Similarly, you’re pretty much spoilt for choice when it comes to choosing a fabric this season. If you like the finer things in life, opt for a roll neck in 100 per cent cashmere. Or pick up an extra fine merino style to take advantage of this material’s temperature-regulating properties. Finally, if you want something a little more rugged, try a heavy sheep wool weave.
The main thing is that your roll neck’s made from wool. Steer clear of designs in man-made materials at all costs; if it wouldn’t look out of place in Bradley Wiggins’ race day wardrobe, it most certainly has no place in yours.
John Smedley AW15 Merino Wool Roll Neck
Ways To Wear
Part of the reason we’ve unfairly cast roll necks as wardrobe villains for so long is the misconception that they’re impossibly difficult to style.
Not so, gentlemen. Just this year we’ve seen Daniel Craig show how it’s done in Spectre, while Armie Hammer wore it well in The Man From U.N.C.L.E. “Roll necks look sharp under a blazer and forgo the need for a shirt and tie combo, but they also have the ability to be worn in a more casual way too,” says Field.
If you’re new to this knit, dip your toe by trialling it off-duty – after all, it’s easier to endure a ribbing over your ribbed roll neck in the company of friends rather than colleagues. You’ll want to aim for the smart-casual end of off-duty, though, so that’s a no to teaming a roll neck with sweats and Timberlands in an homage to Hotline Bling.
Instead, pair a chunky, heavy gauge style with a pair of slim indigo jeans and leather Chelsea boots. Or layer one underneath a pea coat for a no-fail winter look that nods to the jumper’s naval history.
Once you’ve got off-duty styling down pat, try introducing a roll neck to your tailored outfits. For a casual Friday ensemble that can live outside the office too, combine a neutral-coloured fine gauge style (shades of grey and beige work well) with a heavyweight blazer, slim dark jeans and some brogues. Or try livening up a navy suit with a cream or burgundy cashmere roll neck.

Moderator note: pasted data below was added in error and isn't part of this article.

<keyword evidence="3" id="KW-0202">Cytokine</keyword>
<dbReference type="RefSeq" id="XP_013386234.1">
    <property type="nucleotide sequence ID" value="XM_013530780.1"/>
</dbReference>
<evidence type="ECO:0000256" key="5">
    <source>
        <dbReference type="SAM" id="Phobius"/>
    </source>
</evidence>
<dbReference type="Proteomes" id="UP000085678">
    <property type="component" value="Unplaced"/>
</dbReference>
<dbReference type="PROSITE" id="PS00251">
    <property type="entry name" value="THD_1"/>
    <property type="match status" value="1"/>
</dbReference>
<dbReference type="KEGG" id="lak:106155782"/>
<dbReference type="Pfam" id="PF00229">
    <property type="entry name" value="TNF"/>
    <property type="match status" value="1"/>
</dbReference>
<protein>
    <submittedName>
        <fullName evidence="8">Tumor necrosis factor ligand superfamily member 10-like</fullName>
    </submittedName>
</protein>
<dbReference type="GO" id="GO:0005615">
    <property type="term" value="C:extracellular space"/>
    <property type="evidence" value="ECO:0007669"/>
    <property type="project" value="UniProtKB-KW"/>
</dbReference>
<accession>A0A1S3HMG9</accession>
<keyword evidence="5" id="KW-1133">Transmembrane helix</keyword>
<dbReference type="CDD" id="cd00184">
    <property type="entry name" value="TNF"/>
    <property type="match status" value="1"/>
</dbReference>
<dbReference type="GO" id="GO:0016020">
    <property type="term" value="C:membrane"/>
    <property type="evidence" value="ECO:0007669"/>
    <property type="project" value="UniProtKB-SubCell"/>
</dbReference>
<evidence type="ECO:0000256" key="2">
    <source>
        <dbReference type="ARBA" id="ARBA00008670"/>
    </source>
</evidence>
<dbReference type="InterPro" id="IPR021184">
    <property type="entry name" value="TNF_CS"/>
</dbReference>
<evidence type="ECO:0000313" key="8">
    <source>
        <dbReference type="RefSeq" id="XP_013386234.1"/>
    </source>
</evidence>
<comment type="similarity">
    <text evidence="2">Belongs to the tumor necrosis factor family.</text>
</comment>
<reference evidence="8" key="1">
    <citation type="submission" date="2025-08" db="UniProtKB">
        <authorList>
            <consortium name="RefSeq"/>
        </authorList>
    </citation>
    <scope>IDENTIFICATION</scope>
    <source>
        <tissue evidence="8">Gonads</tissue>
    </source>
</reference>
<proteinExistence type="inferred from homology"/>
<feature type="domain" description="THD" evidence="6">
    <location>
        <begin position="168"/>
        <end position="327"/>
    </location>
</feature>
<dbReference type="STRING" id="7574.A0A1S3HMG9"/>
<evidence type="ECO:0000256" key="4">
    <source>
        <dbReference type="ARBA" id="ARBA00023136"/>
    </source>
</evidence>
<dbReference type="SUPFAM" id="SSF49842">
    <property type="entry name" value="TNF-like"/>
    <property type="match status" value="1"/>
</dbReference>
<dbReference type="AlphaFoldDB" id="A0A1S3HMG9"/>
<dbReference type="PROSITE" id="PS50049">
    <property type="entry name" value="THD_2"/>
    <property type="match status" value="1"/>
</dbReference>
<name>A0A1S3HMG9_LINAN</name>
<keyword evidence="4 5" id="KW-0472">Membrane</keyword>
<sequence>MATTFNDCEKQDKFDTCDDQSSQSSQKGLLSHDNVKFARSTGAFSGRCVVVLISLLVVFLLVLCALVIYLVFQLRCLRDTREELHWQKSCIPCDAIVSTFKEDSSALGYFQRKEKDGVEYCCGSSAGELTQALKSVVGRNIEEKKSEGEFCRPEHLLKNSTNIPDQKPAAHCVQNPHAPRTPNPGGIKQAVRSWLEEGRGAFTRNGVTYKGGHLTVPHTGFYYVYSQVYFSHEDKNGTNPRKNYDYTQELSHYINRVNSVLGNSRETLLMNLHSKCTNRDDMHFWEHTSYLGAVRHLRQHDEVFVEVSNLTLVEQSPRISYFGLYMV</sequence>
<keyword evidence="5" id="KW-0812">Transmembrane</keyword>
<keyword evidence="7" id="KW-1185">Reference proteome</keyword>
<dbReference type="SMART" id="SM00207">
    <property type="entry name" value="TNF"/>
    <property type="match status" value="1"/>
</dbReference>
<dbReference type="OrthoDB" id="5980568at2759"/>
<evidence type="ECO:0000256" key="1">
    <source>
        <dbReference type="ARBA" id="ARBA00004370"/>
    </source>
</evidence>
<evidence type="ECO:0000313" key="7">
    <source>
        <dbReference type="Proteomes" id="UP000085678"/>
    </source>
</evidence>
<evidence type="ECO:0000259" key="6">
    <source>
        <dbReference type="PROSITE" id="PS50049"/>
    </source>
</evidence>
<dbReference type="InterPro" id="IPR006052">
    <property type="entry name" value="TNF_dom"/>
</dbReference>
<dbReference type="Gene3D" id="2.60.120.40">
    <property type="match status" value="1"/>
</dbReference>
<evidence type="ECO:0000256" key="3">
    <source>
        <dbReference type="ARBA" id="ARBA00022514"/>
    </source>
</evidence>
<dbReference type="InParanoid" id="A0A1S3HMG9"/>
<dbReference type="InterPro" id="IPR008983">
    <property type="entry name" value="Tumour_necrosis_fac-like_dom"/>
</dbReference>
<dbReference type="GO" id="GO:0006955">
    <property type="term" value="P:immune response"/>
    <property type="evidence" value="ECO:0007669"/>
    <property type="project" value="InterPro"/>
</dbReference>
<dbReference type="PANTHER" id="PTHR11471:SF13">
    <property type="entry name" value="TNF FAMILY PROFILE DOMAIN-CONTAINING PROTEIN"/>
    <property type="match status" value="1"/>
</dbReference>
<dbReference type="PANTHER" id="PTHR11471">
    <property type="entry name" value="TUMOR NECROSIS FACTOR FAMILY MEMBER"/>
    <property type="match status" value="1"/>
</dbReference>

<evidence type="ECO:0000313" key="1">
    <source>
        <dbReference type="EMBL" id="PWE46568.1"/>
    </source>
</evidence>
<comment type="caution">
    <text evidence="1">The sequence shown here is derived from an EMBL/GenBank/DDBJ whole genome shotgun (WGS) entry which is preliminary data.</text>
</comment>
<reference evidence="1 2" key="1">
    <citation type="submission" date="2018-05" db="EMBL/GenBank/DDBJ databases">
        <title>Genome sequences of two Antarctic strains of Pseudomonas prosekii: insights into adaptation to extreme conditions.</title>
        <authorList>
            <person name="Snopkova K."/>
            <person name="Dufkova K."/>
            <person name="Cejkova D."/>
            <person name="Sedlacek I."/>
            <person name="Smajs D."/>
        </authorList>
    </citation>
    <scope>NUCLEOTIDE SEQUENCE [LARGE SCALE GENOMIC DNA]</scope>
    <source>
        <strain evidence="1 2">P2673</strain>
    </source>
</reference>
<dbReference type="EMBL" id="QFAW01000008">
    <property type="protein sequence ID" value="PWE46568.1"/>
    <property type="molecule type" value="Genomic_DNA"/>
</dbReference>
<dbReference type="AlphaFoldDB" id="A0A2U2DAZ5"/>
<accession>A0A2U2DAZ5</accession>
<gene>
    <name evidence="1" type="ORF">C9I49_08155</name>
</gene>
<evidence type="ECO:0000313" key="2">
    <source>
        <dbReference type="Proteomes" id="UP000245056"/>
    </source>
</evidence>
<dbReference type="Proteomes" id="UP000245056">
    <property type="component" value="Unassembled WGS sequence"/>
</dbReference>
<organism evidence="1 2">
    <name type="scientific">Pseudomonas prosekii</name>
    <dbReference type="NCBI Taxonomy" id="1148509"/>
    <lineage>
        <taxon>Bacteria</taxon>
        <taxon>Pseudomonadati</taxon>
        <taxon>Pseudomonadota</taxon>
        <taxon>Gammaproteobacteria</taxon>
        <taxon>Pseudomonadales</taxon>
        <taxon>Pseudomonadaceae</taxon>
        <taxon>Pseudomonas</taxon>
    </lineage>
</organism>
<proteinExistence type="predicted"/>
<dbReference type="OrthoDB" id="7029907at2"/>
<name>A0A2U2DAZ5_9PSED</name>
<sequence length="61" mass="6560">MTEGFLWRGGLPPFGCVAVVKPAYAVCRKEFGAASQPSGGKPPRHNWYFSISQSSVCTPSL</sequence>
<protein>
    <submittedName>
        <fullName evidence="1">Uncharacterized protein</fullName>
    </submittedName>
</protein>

Did we mention it’s also the perfect way to tackle festive parties without having to truss yourself up in a tux? A grey roll neck will make a handsome companion for a black velvet blazer, black tailored trousers and black patent slippers. It’s a little bit louche but a comfortable distance from Hef’s mansion-lounging looks.
From the classic full roll neck to the mock neck to the subtle high neck jumper, there’s bound to be a style that suits you and your body type (read: neck length) this season.
Household name Marks & Spencer is a master of function, so it’s no surprise that the high street chain’s well-honed offering boasts plenty of designs that will slot into the modern man’s wardrobe with little fuss. Meanwhile, Reiss’ AW15 collection is effectively a tribute to the roll neck’s versatility, featuring everything from elegant cashmere designs to all manner of interesting fabrications and weaves.
If you’d rather take a more minimalist route, make a beeline for Swedish brand Cos. And those looking to spend a little more for superior knitwear heritage should try John Smedley – the British brand’s luxurious designs in cashmere and merino offer true value for money.
- M&s Collection Polo Neck Jumper
- Reiss Observatory Merino Rollneck Jumper Charcoal
- Merino Roll-neck Jumper
- Norse Projects Marius Wool Knit
- Uniqlo Extra Fine Merino Polo Neck Sweater
- Acne Studios Joakin Roll Knit
- Topman Premium 100% Merino Burgundy Roll Neck Sweater
- John Smedley Belvoir Rollneck Merino Wool Sweater
- Ted Baker Rinko Wool And Cashmere-blend Roll Neck Jumper
- River Island Navy Stripe Block Colour Roll Neck Jumper
- He By Mango Turtleneck Wool Sweater
- Ami Slim-fit Merino Wool Rollneck Sweater
- Reiss Jefferson Chunky Rollneck Jumper Midnight
- He By Mango Cable-knit Wool-blend Sweater
- Topman Navy Cable Roll Neck Jumper
- Gant Rugger Ribbed-knit Rollneck Sweater
- J. Crew Lambswool Rollneck Sweater
- Hackett Cable-knit Wool And Cashmere-blend Rollneck Sweater
- He By Mango Cable-knit Wool-blend Sweater
- Zara Polo Neck Sweater
- River Island Ecru Chunky Roll Neck Jumper
- Barbour Edderton Roll Neck
- Howlin Moonchild Roll Neck
- Suitsupply Blue Turtleneck
So, has the roll neck returned to form or has the design prematurely come out of retirement? Will you be steering clear this season or could you roll with this knitwear classic?
Let us know below.